If you listen to most government officials and some mainstream media “purists”, we are in the midst of a serious social media crisis.
But they are not alone. Parents, teachers, religious leaders, law enforcement officials and doctors have also raised concerns for obvious reasons.
Along with the highly commendable ability to easily share information faster, more conveniently, expeditiously and cost-effectively, there is a downside.
Irresponsible talk, hate speech, invasion of privacy, bigotry, immorality, explicit sexual content, fake news, maliciousness, misinformation, unsubstantiated allegations, and outright lies arise .
What many, especially politicians, are now calling for as a solution is “regulation”. It could mean anything to include laws with penalties if users do not play within given parameters to ensure order, decency and “acceptable” moral standards.
The media has come out strongly for what is apparently a selfish cause against a “rival” in the field of communication. Due to the real-time nature of social media messaging, traditional media is now under threat. By the time the newspaper announces the breaking news, it has already been released on social media in its raw form with images and all sorts of embellishments.
It also comes with what in a traditional newsroom would be considered unethical, like graphic photos and unproven claims used to make a point. The publisher is no longer the omniscient viceroy of society who determines what should or should not be read. Because he fears legal action and being shut down, for publishing what cannot be proven, the media house will not yet publish everything it knows about Mutukula’s barefoot shamba boy having access to a smartphone and some data are free to do so.
The established newsroom no longer effectively conducts and guides public debate. He’s also now one of many in the middle of an information jungle struggling to breathe. But most important of all, social media threatens the blood supply of established media houses, namely newspaper sales and advertising space.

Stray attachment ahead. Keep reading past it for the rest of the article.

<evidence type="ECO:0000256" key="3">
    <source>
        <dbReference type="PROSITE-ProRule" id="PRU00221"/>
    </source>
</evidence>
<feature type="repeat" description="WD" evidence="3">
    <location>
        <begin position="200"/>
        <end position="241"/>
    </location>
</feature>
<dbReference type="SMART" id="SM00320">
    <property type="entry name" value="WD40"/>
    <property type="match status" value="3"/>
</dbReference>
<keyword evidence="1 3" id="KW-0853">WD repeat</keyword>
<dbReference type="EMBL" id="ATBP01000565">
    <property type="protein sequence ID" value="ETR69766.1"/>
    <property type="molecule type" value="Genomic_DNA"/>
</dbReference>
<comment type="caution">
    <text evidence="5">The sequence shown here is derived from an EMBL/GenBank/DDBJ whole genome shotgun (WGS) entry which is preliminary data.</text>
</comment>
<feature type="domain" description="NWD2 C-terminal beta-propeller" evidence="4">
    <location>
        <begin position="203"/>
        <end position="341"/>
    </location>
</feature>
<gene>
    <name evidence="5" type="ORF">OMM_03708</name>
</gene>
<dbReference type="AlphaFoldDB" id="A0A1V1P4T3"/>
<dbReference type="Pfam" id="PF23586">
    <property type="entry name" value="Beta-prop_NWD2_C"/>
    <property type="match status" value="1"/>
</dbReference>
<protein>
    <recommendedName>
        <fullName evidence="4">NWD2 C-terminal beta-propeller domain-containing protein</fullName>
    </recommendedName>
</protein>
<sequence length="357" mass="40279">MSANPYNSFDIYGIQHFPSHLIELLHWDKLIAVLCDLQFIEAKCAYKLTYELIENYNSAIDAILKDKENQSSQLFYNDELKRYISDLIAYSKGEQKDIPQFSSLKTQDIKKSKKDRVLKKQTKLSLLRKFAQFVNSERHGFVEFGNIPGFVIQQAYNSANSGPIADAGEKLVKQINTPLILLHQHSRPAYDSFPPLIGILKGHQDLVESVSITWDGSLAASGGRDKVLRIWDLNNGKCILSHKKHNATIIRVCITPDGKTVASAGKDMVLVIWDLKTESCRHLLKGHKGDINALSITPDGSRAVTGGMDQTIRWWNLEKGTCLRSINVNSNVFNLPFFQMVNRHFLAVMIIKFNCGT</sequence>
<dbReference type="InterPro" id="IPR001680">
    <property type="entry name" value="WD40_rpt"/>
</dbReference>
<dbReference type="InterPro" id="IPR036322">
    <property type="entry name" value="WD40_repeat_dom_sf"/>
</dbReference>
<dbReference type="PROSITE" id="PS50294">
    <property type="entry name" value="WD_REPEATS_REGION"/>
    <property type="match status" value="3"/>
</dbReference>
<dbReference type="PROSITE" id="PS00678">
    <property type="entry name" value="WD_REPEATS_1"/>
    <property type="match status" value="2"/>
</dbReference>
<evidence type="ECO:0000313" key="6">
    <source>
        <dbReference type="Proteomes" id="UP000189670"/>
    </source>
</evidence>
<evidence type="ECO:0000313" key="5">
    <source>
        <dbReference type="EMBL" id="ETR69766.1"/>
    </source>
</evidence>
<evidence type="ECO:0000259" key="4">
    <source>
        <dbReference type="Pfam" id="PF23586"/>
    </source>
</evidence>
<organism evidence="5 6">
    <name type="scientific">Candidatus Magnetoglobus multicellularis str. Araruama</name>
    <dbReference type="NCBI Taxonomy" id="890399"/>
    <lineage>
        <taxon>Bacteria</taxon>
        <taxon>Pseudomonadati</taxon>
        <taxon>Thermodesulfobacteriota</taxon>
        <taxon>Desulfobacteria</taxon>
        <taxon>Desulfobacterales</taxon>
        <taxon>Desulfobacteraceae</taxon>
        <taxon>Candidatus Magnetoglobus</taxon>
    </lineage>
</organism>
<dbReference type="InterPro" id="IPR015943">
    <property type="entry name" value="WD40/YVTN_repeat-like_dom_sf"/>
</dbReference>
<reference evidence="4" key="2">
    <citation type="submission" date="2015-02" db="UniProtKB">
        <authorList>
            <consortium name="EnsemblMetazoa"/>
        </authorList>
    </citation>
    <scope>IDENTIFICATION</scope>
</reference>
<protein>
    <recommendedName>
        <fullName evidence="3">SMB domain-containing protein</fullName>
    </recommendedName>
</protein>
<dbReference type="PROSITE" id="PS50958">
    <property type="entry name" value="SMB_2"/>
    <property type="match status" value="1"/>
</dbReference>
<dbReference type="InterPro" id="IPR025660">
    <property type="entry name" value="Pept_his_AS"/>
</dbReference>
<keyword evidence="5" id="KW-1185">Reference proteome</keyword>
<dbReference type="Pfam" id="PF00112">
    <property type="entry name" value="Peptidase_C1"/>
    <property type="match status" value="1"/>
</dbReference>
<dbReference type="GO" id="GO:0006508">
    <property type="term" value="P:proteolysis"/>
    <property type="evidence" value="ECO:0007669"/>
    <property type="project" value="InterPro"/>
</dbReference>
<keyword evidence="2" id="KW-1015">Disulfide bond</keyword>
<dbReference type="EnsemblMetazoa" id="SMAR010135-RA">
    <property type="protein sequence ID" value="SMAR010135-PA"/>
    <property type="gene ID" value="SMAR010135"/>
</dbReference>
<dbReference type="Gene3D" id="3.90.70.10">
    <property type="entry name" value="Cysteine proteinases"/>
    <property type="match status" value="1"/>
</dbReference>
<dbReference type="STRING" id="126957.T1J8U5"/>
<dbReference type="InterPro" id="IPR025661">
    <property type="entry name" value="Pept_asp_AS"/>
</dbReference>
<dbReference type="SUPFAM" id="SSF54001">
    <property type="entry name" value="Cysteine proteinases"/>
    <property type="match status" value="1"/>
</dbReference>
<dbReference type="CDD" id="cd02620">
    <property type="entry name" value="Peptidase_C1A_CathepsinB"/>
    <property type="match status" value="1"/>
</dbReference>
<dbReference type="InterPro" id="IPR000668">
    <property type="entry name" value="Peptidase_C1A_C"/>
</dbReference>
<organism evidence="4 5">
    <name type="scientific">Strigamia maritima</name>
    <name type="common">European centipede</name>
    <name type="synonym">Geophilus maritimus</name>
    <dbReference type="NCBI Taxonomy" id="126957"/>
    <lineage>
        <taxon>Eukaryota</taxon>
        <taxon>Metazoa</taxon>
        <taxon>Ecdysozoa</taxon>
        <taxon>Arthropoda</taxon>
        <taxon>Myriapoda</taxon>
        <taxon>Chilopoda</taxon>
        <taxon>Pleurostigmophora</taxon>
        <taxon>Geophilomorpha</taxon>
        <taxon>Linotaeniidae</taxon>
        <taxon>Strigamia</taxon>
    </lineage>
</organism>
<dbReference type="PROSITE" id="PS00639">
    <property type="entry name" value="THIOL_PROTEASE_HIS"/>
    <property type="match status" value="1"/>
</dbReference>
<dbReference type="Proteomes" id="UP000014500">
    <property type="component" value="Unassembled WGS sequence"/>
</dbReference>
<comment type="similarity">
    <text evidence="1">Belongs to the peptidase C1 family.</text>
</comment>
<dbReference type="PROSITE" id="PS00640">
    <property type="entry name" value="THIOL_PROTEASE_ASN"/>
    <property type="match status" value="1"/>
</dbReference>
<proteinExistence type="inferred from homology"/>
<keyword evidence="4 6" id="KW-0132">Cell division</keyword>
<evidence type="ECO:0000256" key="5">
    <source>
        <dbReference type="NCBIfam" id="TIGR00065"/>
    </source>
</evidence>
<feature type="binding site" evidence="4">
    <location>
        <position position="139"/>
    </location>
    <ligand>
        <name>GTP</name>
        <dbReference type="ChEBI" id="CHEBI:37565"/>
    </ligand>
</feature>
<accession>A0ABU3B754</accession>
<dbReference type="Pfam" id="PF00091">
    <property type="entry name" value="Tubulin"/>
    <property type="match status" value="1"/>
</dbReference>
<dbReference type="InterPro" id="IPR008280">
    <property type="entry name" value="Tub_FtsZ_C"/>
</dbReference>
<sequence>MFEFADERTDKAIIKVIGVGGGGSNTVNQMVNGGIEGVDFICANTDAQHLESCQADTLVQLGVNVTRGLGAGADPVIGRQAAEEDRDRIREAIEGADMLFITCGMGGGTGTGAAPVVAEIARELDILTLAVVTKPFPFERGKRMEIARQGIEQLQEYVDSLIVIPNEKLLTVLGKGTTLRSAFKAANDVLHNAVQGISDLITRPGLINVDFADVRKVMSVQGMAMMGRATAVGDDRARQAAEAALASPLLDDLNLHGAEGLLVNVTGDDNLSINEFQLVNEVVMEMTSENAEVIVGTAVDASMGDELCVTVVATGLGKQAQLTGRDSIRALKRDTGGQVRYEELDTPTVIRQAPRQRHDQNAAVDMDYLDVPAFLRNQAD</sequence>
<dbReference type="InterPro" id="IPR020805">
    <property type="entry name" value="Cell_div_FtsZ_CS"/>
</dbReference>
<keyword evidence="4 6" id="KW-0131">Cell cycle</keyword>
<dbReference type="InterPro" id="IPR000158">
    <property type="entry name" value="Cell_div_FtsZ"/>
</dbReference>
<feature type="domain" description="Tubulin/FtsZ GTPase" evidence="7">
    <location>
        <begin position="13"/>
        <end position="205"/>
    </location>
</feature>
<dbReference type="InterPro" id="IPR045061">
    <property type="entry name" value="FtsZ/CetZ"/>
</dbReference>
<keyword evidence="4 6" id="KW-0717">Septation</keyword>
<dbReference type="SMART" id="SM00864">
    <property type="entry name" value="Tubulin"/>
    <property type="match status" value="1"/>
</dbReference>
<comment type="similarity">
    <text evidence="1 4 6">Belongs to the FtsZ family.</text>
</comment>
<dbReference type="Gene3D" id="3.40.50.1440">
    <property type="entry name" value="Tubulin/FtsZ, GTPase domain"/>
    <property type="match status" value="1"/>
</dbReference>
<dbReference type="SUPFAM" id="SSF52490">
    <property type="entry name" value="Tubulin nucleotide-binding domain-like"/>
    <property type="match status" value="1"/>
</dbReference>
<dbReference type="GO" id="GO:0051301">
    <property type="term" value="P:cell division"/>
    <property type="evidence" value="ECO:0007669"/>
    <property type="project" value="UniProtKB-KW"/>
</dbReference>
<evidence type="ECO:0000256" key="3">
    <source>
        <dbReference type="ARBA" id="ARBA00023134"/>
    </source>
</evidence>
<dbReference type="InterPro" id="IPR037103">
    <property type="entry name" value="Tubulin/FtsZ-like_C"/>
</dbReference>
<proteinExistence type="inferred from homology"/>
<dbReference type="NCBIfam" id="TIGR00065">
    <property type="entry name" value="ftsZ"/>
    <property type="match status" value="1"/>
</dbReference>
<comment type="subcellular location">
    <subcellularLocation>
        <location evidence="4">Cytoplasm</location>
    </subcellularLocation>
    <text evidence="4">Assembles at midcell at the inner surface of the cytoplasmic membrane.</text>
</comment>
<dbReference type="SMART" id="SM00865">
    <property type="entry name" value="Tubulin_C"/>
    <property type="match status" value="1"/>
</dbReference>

As for the politician, his every move is now scrutinized as never before by a myriad of eyes and ears. In the past, when the mainstream media ruled the roost, if the politician wasn’t happy for his excesses to be exposed, he would simply arrest journalists, beat them, sue the media house, blackmail them into denying them revenue ads or shut it down.
Now they have to contend with a torrent called the masses which, unlike mainstream media, is scattered across cyberspace, has no fixed address and, in many cases, no name or reputation to protect. In fact, in some cases, the more offensive they are, the more famous and visible they become.
We live in interesting times where the all-powerful Fourth Estate and the even more authoritarian political class have been united by a new challenge for which they apparently have no tangible panacea.
As Chinua Achebe said “Whenever you see a toad jumping in broad daylight, know that something is after its life.”